Wrightspeed and Mack Trucks Team Up

Wrightspeed gets a lot of love here at Gas2. Founded by Tesla Motors co-founder Ian Wright, the company is doing the same thing Tesla is doing — showing the world how to slash its carbon emissions — but in an entirely different market segment. While Tesla makes gorgeous passenger cars that rival the best from Mercedes and BMW, Wrightspeed concentrates on garbage trucks. The differences between the two approaches could not be more stark. They help explain why Wright walked away from Tesla to found his own company.

Mack Trucks with Wrightspeed powertrain

A truck made for hauling trash can weigh as much as 33 tons fully loaded. It may stop and start hundreds of times in a typical day. That burns a lot of fuel and puts a strain on brakes, transmissions, and engines. An all electric truck with a battery large enough to complete its daily rounds would eliminate carbon emissions, but Ian Wright says it would be so heavy, there would hardly be any capacity left over for hauling a payload.

So he designed a electric truck with about 30 miles of range and a gas turbine auxiliary engine that keeps the battery charged during the day. Running at constant speed, the turbine can be maximized for fuel economy and low emissions. In fact, it meets California’s strict emissions standards with no catalytic converter required.

This week in Las Vegas, Wrightspeed and Mack Trucks will demonstrate a trash truck at the annual Waste Expo show. Not nearly as fancy or glamorous as a Tesla, but the opportunities to cut carbon emissions from the transportation sector are actually greater with trucks than with automobiles. There are a lot more cars on the road, but heavy trucks create a disproportionate amount of carbon emissions. Diesel engines also add particulates and nitrous oxide emissions that contribute to smog and health issues.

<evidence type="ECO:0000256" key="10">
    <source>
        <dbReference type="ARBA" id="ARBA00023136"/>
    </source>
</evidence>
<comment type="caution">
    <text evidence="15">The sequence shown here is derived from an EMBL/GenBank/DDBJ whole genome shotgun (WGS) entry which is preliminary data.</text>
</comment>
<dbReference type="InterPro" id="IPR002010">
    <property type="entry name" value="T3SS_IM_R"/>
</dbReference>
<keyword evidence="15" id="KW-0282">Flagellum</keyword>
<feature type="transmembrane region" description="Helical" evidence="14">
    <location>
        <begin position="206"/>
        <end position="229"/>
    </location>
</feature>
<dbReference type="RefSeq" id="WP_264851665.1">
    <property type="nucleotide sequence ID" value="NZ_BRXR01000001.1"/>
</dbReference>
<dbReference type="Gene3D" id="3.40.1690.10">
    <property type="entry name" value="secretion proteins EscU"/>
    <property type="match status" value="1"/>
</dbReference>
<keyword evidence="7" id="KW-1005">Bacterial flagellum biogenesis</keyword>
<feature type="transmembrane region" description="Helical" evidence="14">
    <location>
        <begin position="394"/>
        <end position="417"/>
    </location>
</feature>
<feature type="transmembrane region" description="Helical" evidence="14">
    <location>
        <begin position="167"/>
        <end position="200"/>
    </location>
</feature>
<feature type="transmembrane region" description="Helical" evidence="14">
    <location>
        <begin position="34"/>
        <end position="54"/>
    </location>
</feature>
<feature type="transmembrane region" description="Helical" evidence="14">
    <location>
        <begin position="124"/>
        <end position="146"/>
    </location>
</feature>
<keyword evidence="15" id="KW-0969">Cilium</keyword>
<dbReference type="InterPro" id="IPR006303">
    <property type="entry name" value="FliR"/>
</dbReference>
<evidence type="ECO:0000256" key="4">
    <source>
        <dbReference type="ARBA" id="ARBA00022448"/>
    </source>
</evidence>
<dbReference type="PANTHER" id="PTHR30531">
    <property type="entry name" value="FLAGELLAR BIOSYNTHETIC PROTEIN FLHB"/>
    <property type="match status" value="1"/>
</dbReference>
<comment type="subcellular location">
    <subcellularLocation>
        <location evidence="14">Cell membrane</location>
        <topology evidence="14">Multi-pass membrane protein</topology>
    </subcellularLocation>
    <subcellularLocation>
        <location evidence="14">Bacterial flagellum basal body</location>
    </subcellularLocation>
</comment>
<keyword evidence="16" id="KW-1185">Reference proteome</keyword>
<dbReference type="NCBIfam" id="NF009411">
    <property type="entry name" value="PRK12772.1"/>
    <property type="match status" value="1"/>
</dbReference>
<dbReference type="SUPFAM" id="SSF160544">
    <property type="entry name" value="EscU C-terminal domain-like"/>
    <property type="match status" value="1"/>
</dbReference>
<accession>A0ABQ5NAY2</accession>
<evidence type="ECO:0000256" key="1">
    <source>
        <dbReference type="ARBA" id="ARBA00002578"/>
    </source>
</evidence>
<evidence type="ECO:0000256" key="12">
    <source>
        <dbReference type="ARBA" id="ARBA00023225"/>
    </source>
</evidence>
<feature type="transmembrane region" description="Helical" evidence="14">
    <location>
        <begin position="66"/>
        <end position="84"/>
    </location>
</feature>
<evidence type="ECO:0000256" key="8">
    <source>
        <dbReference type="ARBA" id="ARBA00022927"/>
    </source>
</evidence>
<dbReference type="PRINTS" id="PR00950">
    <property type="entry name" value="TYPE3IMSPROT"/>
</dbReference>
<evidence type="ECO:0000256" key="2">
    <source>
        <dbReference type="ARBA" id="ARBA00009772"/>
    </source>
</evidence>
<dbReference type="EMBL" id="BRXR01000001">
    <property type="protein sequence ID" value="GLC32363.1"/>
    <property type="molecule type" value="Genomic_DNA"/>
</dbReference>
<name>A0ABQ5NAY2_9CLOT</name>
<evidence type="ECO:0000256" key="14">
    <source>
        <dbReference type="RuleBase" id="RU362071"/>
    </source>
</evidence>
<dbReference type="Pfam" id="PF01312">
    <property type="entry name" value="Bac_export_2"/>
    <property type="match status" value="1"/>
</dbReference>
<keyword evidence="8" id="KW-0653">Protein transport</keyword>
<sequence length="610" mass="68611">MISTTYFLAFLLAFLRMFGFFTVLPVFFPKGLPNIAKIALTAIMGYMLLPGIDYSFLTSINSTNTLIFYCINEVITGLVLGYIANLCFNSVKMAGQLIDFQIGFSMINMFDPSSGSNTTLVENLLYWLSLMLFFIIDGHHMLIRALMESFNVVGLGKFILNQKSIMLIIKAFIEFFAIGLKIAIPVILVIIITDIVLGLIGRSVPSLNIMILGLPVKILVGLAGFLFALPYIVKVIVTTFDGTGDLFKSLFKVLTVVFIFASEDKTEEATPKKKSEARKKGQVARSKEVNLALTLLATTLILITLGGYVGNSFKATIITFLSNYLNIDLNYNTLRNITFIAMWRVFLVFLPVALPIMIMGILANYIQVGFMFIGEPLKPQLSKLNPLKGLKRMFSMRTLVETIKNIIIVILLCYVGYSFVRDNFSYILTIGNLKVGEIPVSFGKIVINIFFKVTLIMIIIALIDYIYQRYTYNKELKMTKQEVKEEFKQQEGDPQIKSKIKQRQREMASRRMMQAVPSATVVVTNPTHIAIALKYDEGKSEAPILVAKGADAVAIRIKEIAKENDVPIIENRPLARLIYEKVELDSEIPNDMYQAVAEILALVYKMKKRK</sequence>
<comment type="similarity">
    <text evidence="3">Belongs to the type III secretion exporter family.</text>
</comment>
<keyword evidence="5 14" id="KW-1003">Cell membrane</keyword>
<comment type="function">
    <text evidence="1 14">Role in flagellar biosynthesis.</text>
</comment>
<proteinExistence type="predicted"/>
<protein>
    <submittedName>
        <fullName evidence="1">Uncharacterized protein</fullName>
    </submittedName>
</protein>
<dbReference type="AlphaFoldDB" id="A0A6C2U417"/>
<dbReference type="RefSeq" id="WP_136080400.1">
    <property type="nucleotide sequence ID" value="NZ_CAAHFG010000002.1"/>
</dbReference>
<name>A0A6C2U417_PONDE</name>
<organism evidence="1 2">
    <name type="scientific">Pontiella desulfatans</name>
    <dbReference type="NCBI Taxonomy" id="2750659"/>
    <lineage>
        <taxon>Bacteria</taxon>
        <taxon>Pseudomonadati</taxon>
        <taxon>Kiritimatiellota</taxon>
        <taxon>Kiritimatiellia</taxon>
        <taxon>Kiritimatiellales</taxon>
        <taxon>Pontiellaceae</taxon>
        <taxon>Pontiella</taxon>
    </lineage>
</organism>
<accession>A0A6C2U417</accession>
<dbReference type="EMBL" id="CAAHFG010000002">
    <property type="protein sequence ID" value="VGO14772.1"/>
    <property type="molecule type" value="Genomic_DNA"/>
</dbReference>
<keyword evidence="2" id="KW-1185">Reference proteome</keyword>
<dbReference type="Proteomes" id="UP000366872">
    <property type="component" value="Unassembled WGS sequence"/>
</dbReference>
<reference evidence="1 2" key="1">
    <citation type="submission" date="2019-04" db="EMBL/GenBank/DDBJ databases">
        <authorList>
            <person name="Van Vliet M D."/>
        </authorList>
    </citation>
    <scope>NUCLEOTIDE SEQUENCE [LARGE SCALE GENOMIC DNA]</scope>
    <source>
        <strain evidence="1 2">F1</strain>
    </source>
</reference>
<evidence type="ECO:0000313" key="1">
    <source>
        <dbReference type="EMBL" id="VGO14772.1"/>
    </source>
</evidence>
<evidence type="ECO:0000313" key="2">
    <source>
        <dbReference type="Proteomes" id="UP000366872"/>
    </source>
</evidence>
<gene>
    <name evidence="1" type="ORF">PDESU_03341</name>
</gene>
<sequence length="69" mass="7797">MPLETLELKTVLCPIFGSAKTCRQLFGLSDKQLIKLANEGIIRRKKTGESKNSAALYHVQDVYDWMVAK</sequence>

Wrightspeed plans to enter regular production by the fall of this year. “Until now we’ve focused on re-power kits that would enable customers to do cost-effective updates to existing vehicles without having to purchase all new,” said CEO Ian Wright. “This program with Mack is our first installation with an OEM.” Wrightspeed is partnering with a New Zealand company to repower its bus fleet as well. The first of those installations are underway at present.

Roy Horton, director of product strategy for Mack Trucks, says. “We’re going to do internal testing first with this truck to evaluate it before potentially doing some customer testing later. We see the potential for cost-effectiveness in the Wrightspeed system.”

Although diesel fuel remains historically inexpensive today, tighter fuel economy and emissions regulations in the future will make diesels less appealing. Wright says that fuel savings combined with lower maintenance costs will pay for his system in 3 to 4 years. After that, they will pay significant dividends for fleet operators for the rest of a vehicle’s normal 12 year useful life.

Here’s one more factor to consider: Mack Trucks is now owned the Volvo Group, which does business in all the major markets around the world. Wright says his company already has a backlog of orders valued at $40 million. If the world of commercial vehicles becomes convinced that the Wrightspeed system is the key to a profitable, low-carbon future, that backlog could grow exponentially.

Update: A prior version of this story indicated that Mack Trucks is owned by Dong Feng of China. That statement was inaccurate. We regret the error.

Source: Forbes

Steve Hanley

Closely following the transition from internal combustion to electricity. Whether it's cars, trucks, ships, or airplanes, sustainability is the key. Please follow me on Google + and Twitter.